It was as if the first German and French ‘people’s cars’ programmed the further development of motorization in these countries. The VW Beetle was designed so that it could fly down the Autobahn at 100 km/h (which was very fast in 1940), while the Citroën 2CV was primarily made to keep eggs from breaking and croissants from being crushed when being transported on bad roads. A strange coincidence, but since the Beetle and the 2CV, it was precisely these features that became dominant: the Germans developed cars that were increasingly faster and better-controlled, and the French did their best to ensure as soft a ride as possible.
But today, our hero is the Frenchman, so we will talk about him. Citroen chief engineer Pierre-Jules Boulanger came up with the idea of creating a car for the masses back in 1934 while watching farmers who were still using horses and carts, bicycles or even wheelbarrows to transport their products to the market. And if you think your car doesn’t have a lot of equipment, then you should see the first 1937 prototypes for the 2CV. They didn’t even weigh 400 kg, and the two-cylinder 375 cc engine had all of 9 hp. As far as additional equipment, there was only a single headlight and tail light, one windscreen wiper and a speedometer. It didn’t even really have a boot lid – in its place, there was a roll-back canvas cover (that also happened to be the roof). Metal tubing slung with cloth served the role of seating.
The war altered production plans, so the 2CV only made it to the assembly line more than a decade later, in 1949. Equipment of some sort was gradually introduced – two headlights and tail lights, turn-signal lights, an ignition lock cylinder (previously there was just a button), a steel boot lid in place of the canvas cover, and the engine in later versions was already a bit larger and could achieve a whole 29 hp.
This is not a car for fast driving – the 2CV remained on skinny 125mm tires over its entire production period, so the car’s stability at higher speeds is not even worth discussing. However, the ‘Ugly Duckling’ (as it was dubbed by the Dutch) had a few wonderful features. Its suspension really was very soft, even on bad roads (which were still quite abundant in Europe in 1950–1970); it was a comfortable ride, cheap to buy and didn’t use much fuel. And most importantly – its reliability was simply epic. Of course, this was partly because there wasn’t much to break, but also because it was designed with technical ingenuity and manufactured flawlessly. Its engines usually lasted the entire life cycle of the car (which in those days was longer than now, anywhere from a dozen to several dozen years), which is even more impressive when you know that weak engines used to work nearly all the time at maximum engine speed.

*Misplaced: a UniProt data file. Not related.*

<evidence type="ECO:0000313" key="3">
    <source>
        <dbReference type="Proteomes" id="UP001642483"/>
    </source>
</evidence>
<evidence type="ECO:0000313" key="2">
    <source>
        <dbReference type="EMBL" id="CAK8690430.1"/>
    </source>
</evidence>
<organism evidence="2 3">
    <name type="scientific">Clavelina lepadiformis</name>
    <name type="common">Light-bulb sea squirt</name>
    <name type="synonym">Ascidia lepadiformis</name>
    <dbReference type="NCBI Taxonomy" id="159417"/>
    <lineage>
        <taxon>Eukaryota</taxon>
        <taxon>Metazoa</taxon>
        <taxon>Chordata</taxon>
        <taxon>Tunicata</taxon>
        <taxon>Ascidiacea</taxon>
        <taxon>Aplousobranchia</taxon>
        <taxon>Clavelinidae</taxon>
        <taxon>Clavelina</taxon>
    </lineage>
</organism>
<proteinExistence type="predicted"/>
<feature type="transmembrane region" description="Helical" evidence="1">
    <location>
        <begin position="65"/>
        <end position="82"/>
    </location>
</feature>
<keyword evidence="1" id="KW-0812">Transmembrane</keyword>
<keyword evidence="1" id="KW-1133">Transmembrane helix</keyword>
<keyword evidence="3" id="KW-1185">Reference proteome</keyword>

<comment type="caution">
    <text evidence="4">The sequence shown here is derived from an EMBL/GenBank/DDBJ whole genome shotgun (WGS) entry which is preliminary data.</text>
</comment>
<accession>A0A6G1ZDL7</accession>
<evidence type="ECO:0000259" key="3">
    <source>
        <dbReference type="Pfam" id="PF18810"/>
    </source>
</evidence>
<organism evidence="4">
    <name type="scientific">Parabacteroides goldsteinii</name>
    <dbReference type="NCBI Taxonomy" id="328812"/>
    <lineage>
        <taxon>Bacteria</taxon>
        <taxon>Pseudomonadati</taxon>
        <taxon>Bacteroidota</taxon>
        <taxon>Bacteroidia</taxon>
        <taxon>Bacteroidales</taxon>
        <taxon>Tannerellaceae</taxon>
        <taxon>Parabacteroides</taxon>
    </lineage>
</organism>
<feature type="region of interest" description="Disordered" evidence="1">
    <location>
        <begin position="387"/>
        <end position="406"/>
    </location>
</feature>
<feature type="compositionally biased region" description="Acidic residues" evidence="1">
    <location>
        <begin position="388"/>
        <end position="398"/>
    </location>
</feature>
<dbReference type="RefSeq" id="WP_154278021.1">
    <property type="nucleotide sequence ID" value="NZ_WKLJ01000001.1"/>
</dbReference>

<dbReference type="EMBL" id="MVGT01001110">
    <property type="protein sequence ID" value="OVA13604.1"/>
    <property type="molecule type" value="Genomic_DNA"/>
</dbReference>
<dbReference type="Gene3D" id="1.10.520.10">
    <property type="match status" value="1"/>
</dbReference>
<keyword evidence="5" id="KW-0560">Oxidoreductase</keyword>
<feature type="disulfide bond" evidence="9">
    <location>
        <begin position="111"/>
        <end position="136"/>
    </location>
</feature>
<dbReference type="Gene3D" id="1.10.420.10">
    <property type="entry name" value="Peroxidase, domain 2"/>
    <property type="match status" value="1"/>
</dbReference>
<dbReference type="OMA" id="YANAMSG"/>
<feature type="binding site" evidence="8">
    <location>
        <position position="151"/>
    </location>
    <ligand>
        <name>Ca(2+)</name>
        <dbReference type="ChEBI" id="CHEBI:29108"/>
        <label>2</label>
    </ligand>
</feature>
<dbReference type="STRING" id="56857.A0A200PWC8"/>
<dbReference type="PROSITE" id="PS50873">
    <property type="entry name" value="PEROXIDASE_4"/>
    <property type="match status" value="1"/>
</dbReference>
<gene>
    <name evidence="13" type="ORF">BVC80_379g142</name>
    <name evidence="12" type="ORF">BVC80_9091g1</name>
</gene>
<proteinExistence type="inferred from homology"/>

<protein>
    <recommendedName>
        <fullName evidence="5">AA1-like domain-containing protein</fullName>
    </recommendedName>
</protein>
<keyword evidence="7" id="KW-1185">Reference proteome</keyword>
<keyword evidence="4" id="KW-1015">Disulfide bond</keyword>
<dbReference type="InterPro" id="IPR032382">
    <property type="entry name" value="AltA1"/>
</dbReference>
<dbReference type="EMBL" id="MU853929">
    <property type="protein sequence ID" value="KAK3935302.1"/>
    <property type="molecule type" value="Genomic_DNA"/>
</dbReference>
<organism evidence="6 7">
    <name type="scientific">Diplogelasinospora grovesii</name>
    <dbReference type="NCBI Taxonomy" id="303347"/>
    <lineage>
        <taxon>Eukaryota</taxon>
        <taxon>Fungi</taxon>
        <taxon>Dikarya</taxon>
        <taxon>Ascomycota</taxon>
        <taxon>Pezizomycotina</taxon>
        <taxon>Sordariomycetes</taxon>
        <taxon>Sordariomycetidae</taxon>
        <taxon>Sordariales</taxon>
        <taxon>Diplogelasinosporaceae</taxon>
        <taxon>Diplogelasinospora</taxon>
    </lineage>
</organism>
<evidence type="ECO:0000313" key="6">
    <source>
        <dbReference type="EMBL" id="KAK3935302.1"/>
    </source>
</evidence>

The 2CV concept itself was so successful that another French company – Renault – was all but left to copy it, coming out with the Renault 4 in 1961, which was no less of a success.
More luxurious derivatives of the 2CV were later introduced, with the Ami 6 and Ami 8 in 1961, and the Dyane in 1967. The Charleston – probably the best-looking model and the most sought after by collectors – came out in 1980. There was even a 4x4 version – the Sahara.
Truth is, you might not call the 2CV pleasing to the eye, but it does have some sort of incredible, purified functional aesthetics. If Antoni Gaudí had designed cars, I think he would have come up with something similar.
Models in decent condition start at EUR 6,000, and you might have to pay twice as much for a Charleston. Not much for a car that was driven by James Bond.
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